Australian tennis professionals were approached by Victoria Police last week about match fixing in the Australian Open, according to media reports.
Fairfax Media reported on Monday evening match fixing was “rife” in the sport, and one player was even approached weekly by crime figures “asking him to throw matches”.
It followed the release of details of an investigation by BuzzFeed UK and the BBC earlier the same day, that found authorities had taken no action despite repeated warnings of a network of professional players suspected of fixing matches.
According to Fairfax, detectives with Victoria Police Sporting Integrity Intelligence Unit approached an Australian tennis player on Friday, to discuss match-fixing in first round matches of the Melbourne tournament.
On Monday morning, Association of Tennis Professionals (ATP) president Chris Kermode acknowledged the possibility of this type of criminal activity in the sport, but said the level of activity was “incredibly small”.
“I am confident that tennis is a game of huge integrity,” Mr Kermode told the BBC, citing the establishment of the Tennis Integrity Unit, based at Wimbledon.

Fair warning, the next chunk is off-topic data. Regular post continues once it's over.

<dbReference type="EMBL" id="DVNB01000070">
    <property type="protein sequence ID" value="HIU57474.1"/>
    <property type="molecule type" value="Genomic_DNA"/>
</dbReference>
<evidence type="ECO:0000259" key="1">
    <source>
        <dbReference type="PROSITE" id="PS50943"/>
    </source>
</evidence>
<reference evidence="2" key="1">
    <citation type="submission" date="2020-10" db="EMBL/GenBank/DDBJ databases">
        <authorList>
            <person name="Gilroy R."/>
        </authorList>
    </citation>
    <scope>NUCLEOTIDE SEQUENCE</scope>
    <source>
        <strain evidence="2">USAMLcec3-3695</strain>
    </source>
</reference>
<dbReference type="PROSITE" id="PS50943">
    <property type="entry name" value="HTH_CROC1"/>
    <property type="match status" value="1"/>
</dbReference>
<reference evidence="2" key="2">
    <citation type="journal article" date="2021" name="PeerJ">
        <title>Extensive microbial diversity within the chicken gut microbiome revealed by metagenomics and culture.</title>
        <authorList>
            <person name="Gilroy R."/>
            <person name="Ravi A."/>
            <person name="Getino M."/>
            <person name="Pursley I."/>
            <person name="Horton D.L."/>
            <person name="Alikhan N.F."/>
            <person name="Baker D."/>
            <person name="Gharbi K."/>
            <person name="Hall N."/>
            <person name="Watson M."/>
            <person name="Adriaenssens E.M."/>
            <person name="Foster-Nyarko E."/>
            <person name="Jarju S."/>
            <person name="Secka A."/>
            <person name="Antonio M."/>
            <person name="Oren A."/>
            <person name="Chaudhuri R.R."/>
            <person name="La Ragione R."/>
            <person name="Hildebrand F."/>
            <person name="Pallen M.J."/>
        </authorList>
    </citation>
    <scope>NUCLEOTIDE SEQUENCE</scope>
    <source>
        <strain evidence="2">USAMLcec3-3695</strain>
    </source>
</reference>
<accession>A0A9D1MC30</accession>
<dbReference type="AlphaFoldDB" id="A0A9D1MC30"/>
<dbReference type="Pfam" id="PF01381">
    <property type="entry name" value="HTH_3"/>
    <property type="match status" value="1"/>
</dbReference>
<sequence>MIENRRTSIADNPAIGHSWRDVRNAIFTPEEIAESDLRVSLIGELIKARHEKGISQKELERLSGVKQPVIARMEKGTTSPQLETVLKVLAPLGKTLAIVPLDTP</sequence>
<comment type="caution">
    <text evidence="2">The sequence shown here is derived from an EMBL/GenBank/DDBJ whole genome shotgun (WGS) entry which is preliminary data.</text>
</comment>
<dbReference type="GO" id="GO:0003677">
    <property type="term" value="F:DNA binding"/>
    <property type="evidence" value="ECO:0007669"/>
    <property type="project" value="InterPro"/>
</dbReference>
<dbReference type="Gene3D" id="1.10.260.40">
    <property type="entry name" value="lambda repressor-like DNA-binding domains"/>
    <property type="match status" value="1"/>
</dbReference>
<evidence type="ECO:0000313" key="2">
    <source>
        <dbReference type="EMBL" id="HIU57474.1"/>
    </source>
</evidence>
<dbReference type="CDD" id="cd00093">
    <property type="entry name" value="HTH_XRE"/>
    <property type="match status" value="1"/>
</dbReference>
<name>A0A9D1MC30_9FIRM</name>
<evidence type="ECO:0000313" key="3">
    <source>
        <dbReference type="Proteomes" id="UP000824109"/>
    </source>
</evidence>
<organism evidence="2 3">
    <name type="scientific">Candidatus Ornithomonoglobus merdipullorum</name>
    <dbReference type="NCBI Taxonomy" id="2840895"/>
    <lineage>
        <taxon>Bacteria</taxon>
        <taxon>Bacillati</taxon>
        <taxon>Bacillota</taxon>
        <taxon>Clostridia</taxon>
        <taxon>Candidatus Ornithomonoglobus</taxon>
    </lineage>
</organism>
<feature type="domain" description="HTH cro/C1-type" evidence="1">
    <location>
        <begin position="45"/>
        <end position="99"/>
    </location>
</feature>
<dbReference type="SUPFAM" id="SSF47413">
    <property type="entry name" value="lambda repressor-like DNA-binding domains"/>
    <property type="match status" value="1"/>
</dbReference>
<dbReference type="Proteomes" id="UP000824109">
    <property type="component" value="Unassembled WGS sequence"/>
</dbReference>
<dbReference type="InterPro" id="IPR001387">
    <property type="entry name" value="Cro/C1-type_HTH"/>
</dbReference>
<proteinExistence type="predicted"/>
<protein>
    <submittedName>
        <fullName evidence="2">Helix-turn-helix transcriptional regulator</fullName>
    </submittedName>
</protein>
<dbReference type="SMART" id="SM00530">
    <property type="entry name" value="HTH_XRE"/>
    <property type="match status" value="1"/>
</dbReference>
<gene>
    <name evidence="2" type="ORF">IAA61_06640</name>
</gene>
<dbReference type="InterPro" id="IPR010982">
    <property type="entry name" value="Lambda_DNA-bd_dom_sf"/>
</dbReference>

“It is simply not true that we’re sitting on evidence. What happens is that information and intelligence are given to the integrity unit and they then have to turn that into evidence.
“There’s a big difference here between information and intelligence, as [compared] to evidence.
“We are aware that it [match-fixing] is there, I think that it is on an incredibly small level, and it’s our business going forward that we keep acting on this in the best possible way.”
Director of Integrity at the Tennis Integrity Unit, Nigel Willerton, dismissed suggestions his investigative organisation was under resourced.
“The rules we’ve got are very robust and they give us good, good investigative powers,” Mr Willerton said.
He was asked to confirm or deny whether any current players on the tour or at the 2016 Australian Open were the subject of TIU investigations, however he refused to disclose any information.
Mr Kermode said that: “anything that is reported to the Tennis Integrity Unit is acted upon, and is investigated.”
This assertion was confirmed by Mr Willerton.
Also present was ATP vice-chairman and chief legal and media officer, Mark Young, however he did not respond to any questions.
“I don’t think it [betting companies sponsoring tennis] is an issue,” Mr Kermode said when questioned about the relationship.
“I think it can actually help at times because Nigel [Willerton] and the tennis integrity unit are working with betting companies all the time into corruption.”